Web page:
Delegation Standards - A summary of URAC’s August 23rd Webinar
September 12, 2018
Our last URAC Blog addressed changes to the Delegation Standards. We want to follow up on that with information from the URAC August 23rd Webinar on the Delegation Standards changes. There are some changes that need to be emphasized.
There are changes in definitions, and three of the important ones are as follows:
Contractor (revised definition): An external United States corporation, contracted to perform business functions within the scope of this Accreditation on behalf of the Applicant or Accredited Organization.
Deborah Smith, RN, the program presenter for URAC, clearly stated that Delegated Contractors cannot be off-shore contractors. She further stated that URAC will not be accrediting off-shore organizations in the future. If your organization is contracting with off-shore companies to provide services, you should contact your URAC account representative to further confirm this with URAC.
Ms. Smith further stated that the term, “Contractor” would be used in reference to companies with whom your organization contracts for the Delegated Services. The term, “Vendor” is to be used for all other services for which your company may contract. Vendor is a new definition.
Vendor (new definition): An external entity that sells to the Applicant or Accredited Organization products or services not within the scope of the Standards.
As you review your current policies and draft new ones to meet the revised standards, be sure to check for how you use the term Vendor and Contractor.
Eligibility (new definition): Eligibility for Accreditation requires that at least 50% of the program Standards/elements of performance are applicable to the organization. Delegated functions remain applicable. For Accreditation programs that include separate Core Standards plus the Module covering the healthcare function, the rule is applied to the Module only. Where Core Standards are embedded into the Module, they are counted. To determine if the organization meets this eligibility requirement, elements of performance which are mandatory and/or scored are counted.
The Eligibility definition received the most questions during the Webinar. As an example of how to count the 50% -- if you are an organization applying for Health Utilization Management (HUM) Accreditation, there are 40 CORE Standards and 41 HUM Standards in the Module. You cannot count the Standards in the CORE toward your 50%. If your organization does not perform appeals, HUM program standards 33-41 do not apply. Your organization would comply with 32 HUM Standards or 78%. You are over the 50% threshold. In regard to Delegation, if a Delegated Contractor’s Scope of Work is the performance of 12 of those HUM Standards, you still use the 78%, as you can count the work the Delegated Contractor performs for you toward your percentage.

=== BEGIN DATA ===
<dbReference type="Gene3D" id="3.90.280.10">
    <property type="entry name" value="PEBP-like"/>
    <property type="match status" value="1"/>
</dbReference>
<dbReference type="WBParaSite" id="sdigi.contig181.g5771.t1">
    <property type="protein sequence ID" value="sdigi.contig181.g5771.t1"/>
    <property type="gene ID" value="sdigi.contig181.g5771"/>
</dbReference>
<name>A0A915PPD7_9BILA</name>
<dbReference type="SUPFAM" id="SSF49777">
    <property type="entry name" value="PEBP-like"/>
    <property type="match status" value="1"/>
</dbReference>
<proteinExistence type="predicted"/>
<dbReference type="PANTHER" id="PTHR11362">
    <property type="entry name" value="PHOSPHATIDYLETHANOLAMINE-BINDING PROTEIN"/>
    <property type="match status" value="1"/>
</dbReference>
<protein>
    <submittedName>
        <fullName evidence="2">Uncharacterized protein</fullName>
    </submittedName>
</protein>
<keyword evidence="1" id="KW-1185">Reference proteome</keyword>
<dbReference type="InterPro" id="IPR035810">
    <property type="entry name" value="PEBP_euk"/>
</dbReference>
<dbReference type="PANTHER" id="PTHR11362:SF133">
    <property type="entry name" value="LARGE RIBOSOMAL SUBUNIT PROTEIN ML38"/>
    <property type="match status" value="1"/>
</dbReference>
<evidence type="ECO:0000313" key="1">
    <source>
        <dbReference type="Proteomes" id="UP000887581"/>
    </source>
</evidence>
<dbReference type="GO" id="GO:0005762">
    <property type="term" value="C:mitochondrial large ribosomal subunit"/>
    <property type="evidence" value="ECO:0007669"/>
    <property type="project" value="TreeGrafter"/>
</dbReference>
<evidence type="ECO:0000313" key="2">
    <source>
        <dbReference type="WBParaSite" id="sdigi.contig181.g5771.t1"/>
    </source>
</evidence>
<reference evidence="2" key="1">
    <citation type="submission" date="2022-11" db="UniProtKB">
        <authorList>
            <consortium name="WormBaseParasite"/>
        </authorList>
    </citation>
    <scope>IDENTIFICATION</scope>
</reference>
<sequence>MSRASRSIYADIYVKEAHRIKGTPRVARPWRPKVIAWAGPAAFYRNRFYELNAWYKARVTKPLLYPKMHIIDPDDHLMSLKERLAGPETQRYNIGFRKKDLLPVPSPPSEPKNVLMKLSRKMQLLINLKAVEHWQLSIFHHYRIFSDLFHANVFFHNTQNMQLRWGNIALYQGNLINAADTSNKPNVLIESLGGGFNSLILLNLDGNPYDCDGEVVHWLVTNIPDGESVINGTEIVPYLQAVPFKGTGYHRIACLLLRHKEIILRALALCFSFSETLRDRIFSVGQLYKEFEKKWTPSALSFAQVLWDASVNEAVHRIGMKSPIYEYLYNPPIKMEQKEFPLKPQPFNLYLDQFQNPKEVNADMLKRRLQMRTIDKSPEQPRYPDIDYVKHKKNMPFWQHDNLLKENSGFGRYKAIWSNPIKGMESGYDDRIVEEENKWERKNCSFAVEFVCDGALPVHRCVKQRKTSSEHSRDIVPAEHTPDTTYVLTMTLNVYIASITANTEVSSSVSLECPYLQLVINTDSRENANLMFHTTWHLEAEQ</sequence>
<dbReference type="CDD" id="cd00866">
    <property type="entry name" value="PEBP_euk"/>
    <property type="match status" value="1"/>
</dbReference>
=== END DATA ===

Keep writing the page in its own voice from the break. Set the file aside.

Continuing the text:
Oversight of Delegated Contractors is strengthened in these standards. As I wrote in the last blog, you must designate a responsible person in your organization for each Delegated Contract. Their name and title must be submitted with the URAC application along with the Contract or Agreement which must include a list of functions to be performed by the contractor. This can be an attached Statement of Work (SOW), list of delegated functions, applicable URAC standards/elements of performance, and any associated exhibits or documents referenced in the agreement as needed to verify the delegated functions. You must also provide proof of the contractor’s accreditation or certification, if the contractor is URAC accredited or certified for the delegated functions. This is an important point – there are many types of URAC accreditation. To be considered a URAC accredited contractor for your organization the accreditation must cover the functions you are delegating. For example, if you contract for Internal Reviews with an IRO who is only accredited for External Reviews, they are not a URAC Accredited Contractor for your purposes. You can still use them, but will have to have an oversight plan. Just obtaining a copy of their External Review Accreditation is not sufficient.
The Webinar also outline changes in the contracts or agreements. Unfortunately, space does not allow for us to go into that topic and it will be covered in another edition of our Blog in the near future.
About the Author:
Carolyn Gray has 30+ years of healthcare management, quality management, credentialing and consulting experience encompassing work with health plans, IROs, short and long term acute care hospitals, rehabilitation facilities, and accreditation surveys. She has assisted clients, including start up health plans and hospitals, with 55 applications and surveys for URAC, Joint Commission, HFAP, CARF, Medicare, NCQA, and various state surveys; all of which successfully achieved accreditation. Carolyn’s ability to simplify the interpretation of regulations and standards for client staff is one of her strong skills.
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